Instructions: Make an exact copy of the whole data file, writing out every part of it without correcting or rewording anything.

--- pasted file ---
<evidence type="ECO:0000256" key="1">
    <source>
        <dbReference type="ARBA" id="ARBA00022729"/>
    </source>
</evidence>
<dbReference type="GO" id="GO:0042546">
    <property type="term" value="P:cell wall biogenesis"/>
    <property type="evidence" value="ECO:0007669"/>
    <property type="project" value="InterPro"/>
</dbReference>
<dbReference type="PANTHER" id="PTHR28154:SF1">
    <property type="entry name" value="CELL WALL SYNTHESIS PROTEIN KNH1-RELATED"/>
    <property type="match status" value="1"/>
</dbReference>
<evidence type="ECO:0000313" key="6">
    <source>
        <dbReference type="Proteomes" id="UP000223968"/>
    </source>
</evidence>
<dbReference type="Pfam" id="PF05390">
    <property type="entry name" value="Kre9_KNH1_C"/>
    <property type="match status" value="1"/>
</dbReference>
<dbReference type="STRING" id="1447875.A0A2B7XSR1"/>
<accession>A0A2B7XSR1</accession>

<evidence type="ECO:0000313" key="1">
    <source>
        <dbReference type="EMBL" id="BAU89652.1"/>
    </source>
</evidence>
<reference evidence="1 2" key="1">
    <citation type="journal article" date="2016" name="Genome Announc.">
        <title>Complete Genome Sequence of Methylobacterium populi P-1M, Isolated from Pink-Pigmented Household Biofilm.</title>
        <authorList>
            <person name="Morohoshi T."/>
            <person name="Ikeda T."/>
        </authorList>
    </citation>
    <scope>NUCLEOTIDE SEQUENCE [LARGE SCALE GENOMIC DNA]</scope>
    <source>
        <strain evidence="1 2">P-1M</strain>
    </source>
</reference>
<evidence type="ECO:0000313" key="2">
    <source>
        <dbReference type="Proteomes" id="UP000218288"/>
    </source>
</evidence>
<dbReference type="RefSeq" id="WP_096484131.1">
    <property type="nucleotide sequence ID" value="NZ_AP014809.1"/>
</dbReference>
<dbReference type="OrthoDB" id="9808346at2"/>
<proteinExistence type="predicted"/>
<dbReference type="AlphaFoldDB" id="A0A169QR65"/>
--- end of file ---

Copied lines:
<evidence type="ECO:0000256" key="1">
    <source>
        <dbReference type="ARBA" id="ARBA00022729"/>
    </source>
</evidence>
<dbReference type="GO" id="GO:0042546">
    <property type="term" value="P:cell wall biogenesis"/>
    <property type="evidence" value="ECO:0007669"/>
    <property type="project" value="InterPro"/>
</dbReference>
<dbReference type="PANTHER" id="PTHR28154:SF1">
    <property type="entry name" value="CELL WALL SYNTHESIS PROTEIN KNH1-RELATED"/>
    <property type="match status" value="1"/>
</dbReference>
<evidence type="ECO:0000313" key="6">
    <source>
        <dbReference type="Proteomes" id="UP000223968"/>
    </source>
</evidence>
<dbReference type="Pfam" id="PF05390">
    <property type="entry name" value="Kre9_KNH1_C"/>
    <property type="match status" value="1"/>
</dbReference>
<dbReference type="STRING" id="1447875.A0A2B7XSR1"/>
<accession>A0A2B7XSR1</accession>

<evidence type="ECO:0000313" key="1">
    <source>
        <dbReference type="EMBL" id="BAU89652.1"/>
    </source>
</evidence>
<reference evidence="1 2" key="1">
    <citation type="journal article" date="2016" name="Genome Announc.">
        <title>Complete Genome Sequence of Methylobacterium populi P-1M, Isolated from Pink-Pigmented Household Biofilm.</title>
        <authorList>
            <person name="Morohoshi T."/>
            <person name="Ikeda T."/>
        </authorList>
    </citation>
    <scope>NUCLEOTIDE SEQUENCE [LARGE SCALE GENOMIC DNA]</scope>
    <source>
        <strain evidence="1 2">P-1M</strain>
    </source>
</reference>
<evidence type="ECO:0000313" key="2">
    <source>
        <dbReference type="Proteomes" id="UP000218288"/>
    </source>
</evidence>
<dbReference type="RefSeq" id="WP_096484131.1">
    <property type="nucleotide sequence ID" value="NZ_AP014809.1"/>
</dbReference>
<dbReference type="OrthoDB" id="9808346at2"/>
<proteinExistence type="predicted"/>
<dbReference type="AlphaFoldDB" id="A0A169QR65"/>